Net mortgage lending rose by £5.1 billion in March 2007, the latest figures from the British Bankers' Association (BBA) show.
The figure was in line with the slightly downwardly revised increase in lending in February, but markedly lower than the £5.5 billion average growth charted over the last six months.
Demand for mortgages may be moderating as the impact of rising interest rates finally feeds through to readiness to borrow, remarked BBA's statistics director, David Dooks.
And "with no short-term prospect of costs reducing, mortgage lending growth should ease further in the months ahead", he predicted.
Meanwhile, households hit by more costly mortgages appear to be beginning to curb their unsecured lending, the survey showed.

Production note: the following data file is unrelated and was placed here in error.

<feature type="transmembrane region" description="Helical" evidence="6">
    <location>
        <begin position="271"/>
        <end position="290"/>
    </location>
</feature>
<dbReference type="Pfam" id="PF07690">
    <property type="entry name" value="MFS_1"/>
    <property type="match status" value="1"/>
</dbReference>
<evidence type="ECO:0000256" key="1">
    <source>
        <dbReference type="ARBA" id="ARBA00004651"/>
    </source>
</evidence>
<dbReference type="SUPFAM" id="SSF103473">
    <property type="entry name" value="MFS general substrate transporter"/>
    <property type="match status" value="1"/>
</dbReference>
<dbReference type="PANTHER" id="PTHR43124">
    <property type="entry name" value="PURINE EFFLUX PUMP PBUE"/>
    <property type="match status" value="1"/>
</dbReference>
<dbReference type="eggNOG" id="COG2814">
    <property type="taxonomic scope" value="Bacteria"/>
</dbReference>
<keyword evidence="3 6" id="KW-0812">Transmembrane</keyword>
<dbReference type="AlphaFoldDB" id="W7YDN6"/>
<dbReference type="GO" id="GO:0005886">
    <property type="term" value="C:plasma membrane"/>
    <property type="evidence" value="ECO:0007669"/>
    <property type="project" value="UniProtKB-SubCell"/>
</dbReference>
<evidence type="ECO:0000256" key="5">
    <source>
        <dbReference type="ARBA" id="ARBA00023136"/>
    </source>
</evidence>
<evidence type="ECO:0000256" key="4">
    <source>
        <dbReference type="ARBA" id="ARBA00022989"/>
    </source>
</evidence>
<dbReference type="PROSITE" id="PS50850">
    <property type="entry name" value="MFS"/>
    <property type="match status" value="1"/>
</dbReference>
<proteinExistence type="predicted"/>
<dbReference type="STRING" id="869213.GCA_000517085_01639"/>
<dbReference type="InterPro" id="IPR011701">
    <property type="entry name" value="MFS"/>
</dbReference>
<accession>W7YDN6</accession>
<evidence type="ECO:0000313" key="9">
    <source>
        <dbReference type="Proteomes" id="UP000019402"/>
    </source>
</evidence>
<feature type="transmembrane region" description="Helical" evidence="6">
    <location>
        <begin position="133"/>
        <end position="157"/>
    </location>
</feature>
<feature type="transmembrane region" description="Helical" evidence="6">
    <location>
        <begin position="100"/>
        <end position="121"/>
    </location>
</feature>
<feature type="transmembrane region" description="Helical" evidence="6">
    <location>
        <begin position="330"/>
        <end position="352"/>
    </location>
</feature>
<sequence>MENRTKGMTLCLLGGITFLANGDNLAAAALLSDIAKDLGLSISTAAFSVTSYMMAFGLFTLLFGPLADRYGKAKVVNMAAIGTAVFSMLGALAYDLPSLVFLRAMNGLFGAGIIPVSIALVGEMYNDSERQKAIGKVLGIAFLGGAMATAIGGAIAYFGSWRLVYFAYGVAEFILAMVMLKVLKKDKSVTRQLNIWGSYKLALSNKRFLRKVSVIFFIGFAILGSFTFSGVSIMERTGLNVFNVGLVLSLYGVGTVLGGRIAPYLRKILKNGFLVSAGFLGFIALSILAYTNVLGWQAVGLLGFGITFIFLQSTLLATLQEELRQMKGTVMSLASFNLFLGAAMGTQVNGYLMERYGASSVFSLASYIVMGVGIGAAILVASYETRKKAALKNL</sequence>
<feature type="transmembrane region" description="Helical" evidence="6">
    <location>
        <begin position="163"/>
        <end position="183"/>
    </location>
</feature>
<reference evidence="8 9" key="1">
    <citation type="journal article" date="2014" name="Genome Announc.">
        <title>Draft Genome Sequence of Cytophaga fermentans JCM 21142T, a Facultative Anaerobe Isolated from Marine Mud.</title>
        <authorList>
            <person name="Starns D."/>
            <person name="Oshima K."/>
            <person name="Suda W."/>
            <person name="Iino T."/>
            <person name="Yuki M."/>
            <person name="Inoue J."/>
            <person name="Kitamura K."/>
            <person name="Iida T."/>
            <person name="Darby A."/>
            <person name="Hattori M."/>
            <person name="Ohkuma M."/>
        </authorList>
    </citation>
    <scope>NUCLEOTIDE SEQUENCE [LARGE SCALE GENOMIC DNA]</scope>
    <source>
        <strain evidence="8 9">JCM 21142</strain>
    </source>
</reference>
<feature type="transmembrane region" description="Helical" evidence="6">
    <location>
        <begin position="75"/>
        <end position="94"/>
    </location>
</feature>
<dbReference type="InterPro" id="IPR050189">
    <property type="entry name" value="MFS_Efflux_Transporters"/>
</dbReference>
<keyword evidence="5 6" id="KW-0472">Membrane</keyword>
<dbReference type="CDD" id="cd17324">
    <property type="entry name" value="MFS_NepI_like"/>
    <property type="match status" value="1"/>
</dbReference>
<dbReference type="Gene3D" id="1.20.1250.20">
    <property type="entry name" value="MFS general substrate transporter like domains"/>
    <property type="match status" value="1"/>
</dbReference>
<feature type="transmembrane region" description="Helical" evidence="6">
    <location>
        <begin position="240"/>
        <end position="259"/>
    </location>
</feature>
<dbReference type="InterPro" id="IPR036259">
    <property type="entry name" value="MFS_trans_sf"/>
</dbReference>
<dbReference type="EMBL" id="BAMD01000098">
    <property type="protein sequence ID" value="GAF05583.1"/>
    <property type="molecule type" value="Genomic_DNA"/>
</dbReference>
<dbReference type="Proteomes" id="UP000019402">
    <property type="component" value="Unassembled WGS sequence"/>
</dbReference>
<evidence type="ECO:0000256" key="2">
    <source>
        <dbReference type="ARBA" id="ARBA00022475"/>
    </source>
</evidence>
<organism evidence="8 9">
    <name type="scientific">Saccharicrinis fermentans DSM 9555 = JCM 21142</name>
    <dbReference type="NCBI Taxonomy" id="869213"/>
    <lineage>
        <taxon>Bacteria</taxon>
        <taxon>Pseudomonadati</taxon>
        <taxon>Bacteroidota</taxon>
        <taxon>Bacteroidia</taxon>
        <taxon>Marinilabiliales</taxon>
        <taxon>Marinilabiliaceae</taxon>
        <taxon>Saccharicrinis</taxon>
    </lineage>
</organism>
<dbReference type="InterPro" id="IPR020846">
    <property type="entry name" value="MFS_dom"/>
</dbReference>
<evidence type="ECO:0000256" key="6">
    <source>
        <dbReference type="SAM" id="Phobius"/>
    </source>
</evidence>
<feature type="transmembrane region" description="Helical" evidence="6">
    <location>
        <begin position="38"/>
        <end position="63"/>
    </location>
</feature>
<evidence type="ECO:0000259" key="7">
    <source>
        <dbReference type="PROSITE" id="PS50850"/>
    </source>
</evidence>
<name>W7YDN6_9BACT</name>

Across all lending types, individuals' borrowing grew by £4.9 billion in March, far lower than the £5.5 billion increase recorded in March 2006.
Moreover, personal loans and overdrafts fell by £47 million and credit card lending, which rose in February, fell by £117 million.
In the immediate future, this trend is expected to continue, given widespread expectations that the base rate will rise by another quarter point this month.
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